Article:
As a country, we’re talking far more about immigration than ever before. The catch? The conversations are held using coded language (VOICE coalitions and ICE raids) and sweeping generalizations (“they’re making us unsafe,” “they’re stealing American jobs”). But two first-generation New York comedians are seeking to change the conversation through funny human stories about the immigrant experience.
My American Nightmare is the joint brainchild of Ayanna Dookie and Subhah Agarwal, a pair of first-generation comics who were troubled by the lack of nuance in the recent discussions about border control, travel bans, and other tactics sparking undue fear in the people around them. “I think most people don’t realize they’re around immigrants as much as they are,” Ayanna shared during our conversation partway through the podcast’s first season. “My boss at my day job came to me with the whole ‘immigrants are taking our jobs’ and this that and the other, and I had to point out, ‘You do realize that I’m first generation American…’ And he was like, ‘I didn’t mean it like that…’” Her co-host echoed that sentiment, noting, “I feel like a lot of the people who have these opinions or feel this way- they’re not bad people, they just don’t have the experiences. So I think we really wanted to just put a human voice behind immigration.”
Throughout their first season, Subhah and Ayanna trade stories of internationally grounded misunderstandings, relationships with family members and friends, and how to find humor in these scenarios. The first few guests have been friends of theirs, and the rapport they’ve built as they poke fun and recount familiar stories makes it all the more refreshing to listen to.
As an example, their second episode with Canadian comic Alex Pavone manages to cover both the process of applying for a performer’s visa, and the weirdest job interview he went on while trying to stay in the city. Each type of story has value- the former illuminates the challenges folks go through to get to and stay in the country, while the latter relates a story that evokes laughter and familiarity. Says Ayanna, “getting to share stories like that, as silly as they are, can bring camaraderie.” While the guests are presently largely comedians, as they draw from their own social circles, they’re open to mining for these entertaining and ultimately humanizing stories from poets, lawyers, and anyone who can add layers to this complex issue.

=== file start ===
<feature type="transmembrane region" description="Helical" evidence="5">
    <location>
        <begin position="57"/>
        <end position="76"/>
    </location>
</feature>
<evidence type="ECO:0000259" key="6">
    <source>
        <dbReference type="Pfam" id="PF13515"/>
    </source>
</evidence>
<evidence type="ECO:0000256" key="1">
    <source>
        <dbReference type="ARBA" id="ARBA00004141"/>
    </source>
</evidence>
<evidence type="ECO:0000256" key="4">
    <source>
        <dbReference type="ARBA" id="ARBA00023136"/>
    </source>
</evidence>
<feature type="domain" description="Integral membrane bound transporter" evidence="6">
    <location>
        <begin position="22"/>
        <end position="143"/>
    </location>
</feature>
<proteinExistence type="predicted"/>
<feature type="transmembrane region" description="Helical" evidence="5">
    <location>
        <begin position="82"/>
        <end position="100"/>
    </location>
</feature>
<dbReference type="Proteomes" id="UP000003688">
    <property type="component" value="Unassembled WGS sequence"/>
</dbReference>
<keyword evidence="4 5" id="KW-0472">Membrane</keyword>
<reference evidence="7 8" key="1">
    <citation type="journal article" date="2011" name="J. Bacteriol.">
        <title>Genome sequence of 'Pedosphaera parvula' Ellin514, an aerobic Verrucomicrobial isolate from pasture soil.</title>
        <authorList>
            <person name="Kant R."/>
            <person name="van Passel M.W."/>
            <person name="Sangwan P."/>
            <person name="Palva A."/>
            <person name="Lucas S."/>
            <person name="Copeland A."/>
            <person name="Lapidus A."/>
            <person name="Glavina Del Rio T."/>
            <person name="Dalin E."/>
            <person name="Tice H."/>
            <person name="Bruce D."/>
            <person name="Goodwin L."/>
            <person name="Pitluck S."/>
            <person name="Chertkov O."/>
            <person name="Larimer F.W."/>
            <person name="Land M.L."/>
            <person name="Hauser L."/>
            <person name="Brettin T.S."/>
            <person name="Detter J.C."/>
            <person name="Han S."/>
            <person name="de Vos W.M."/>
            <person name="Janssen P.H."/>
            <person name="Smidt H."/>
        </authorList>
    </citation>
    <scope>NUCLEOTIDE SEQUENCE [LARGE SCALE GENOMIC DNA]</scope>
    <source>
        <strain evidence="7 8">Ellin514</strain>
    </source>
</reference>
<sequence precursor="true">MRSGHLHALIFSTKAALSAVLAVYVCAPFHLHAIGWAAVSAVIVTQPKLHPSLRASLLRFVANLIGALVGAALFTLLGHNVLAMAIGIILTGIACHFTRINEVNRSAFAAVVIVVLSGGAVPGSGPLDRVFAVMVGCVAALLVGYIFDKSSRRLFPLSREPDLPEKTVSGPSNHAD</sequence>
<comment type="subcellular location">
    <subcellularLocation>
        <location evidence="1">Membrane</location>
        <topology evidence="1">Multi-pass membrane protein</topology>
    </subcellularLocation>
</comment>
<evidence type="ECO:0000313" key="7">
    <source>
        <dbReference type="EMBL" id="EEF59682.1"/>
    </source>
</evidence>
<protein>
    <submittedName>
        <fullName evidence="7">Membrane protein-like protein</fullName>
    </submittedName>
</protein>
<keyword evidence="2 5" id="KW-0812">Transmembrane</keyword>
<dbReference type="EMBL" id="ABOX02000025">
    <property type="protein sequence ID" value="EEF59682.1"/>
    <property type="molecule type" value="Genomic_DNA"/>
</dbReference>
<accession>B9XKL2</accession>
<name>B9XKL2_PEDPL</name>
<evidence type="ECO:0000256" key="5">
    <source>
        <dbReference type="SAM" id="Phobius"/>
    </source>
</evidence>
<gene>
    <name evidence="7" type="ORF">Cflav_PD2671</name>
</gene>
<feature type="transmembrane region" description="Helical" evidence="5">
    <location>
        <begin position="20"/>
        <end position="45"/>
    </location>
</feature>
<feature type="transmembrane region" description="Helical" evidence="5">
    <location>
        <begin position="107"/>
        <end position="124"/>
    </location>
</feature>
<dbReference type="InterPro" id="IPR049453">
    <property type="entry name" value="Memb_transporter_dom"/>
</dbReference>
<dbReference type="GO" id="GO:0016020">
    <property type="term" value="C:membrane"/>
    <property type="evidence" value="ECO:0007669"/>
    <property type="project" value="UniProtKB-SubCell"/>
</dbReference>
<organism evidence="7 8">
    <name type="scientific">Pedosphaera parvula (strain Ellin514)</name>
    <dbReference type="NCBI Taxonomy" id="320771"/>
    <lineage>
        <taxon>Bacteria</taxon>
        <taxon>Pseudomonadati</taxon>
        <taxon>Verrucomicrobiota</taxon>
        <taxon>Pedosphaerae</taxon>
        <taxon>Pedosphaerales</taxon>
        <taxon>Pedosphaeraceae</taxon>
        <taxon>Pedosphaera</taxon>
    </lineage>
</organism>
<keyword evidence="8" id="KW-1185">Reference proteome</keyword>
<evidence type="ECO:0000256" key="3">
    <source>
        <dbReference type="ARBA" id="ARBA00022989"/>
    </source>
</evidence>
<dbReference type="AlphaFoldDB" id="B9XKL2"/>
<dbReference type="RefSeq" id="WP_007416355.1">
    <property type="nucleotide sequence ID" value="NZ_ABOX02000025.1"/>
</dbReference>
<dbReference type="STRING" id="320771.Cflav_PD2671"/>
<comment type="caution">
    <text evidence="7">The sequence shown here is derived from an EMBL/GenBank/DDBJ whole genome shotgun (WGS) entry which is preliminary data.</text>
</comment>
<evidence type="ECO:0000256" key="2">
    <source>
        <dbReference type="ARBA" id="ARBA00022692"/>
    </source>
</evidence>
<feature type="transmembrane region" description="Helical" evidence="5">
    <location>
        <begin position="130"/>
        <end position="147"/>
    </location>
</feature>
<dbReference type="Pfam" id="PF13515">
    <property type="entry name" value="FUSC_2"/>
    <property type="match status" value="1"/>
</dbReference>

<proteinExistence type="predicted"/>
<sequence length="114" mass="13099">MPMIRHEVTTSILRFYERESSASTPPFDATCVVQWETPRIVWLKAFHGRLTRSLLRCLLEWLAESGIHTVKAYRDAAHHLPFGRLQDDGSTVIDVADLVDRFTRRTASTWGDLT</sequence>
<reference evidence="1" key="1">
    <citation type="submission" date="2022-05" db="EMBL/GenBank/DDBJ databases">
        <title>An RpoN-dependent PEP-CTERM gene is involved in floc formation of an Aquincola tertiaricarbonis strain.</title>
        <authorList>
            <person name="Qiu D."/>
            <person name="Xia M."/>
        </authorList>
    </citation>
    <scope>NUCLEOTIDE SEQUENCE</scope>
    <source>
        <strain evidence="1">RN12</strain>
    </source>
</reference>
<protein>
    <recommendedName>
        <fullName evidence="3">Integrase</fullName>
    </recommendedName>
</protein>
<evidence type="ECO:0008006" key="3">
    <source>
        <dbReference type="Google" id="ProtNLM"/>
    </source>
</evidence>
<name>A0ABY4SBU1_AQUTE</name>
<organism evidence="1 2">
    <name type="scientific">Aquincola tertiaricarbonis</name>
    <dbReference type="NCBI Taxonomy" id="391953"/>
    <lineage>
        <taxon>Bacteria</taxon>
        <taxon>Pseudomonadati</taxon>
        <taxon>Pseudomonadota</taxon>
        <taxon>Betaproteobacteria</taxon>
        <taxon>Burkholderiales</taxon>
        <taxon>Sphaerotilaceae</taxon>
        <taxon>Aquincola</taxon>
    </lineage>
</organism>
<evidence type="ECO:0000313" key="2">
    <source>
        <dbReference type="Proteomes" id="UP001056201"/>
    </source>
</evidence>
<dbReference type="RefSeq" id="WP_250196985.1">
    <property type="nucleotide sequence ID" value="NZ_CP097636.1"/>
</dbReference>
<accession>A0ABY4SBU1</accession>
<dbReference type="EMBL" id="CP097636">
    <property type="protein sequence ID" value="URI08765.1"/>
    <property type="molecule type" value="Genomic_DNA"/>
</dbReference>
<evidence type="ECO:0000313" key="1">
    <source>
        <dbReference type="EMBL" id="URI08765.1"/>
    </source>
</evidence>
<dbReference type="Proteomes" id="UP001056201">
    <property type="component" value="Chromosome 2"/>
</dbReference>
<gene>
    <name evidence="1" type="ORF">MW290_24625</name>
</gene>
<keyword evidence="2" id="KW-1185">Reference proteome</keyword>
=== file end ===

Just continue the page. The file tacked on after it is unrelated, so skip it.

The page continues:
As we learn about their guests, Subhah and Ayanna also delve into their own challenges as first-generation Americans, with a foot in each world and the constant struggle associated with this mentality. Even their current stead as comedians challenges them, as family members adjust to the idea that their American experience will look different than what was originally expected: “I think that’s a common thread among a lot of first-generation kids: our parents came here for the ‘better life,’ and what they equate to better life is not necessarily what we equate to better life,” in Ayanna’s words.
Subhah’s challenge in this arena even warranted some time away from her family, a distance she imposed when their opposition to her pursuit of comedy proved damaging. “After that happened, they kinda loosened up a little bit and they’ve come around. I don’t think it’s something they’ll ever fully understand. But they have become more supportive, or are trying to be.”
Learning more about Subhah and Ayanna as we talked, it made more and more sense why they took on this charge to educate and entertain around the topic of immigration. So much of the national dialogue on the topic lacks nuance, and the pair has realized that coupling time for stories with a general tone of acceptance and understanding over judgment and anger makes a difference in how they’re heard.
Ayanna admits, “If you’re an immigrant or first generation, it’s going to be a familiar story with a twist. I say that because I think a lot of immigrant and first generation kids have a lot in common.” She then goes on to illuminate the benefit of those challenged by the idea of immigration to give “My American Nightmare” a try: “I think it’d be an opportunity for them to hear a perspective and see – I don’t want to call it ‘the struggle,’ but…the struggle…it is to be able to be successful and fruitful in this country.”
Subhah agrees, observing, “It’s a lot of ignorance and hate. And it’s easy to hate something you don’t really know. That’s what we hope to do with a podcast, to help you say ‘Oh there’s a person behind that job-stealing immigrant [trope].’ Learning their story is super important.”
Listen to My American Nightmare on iTunes.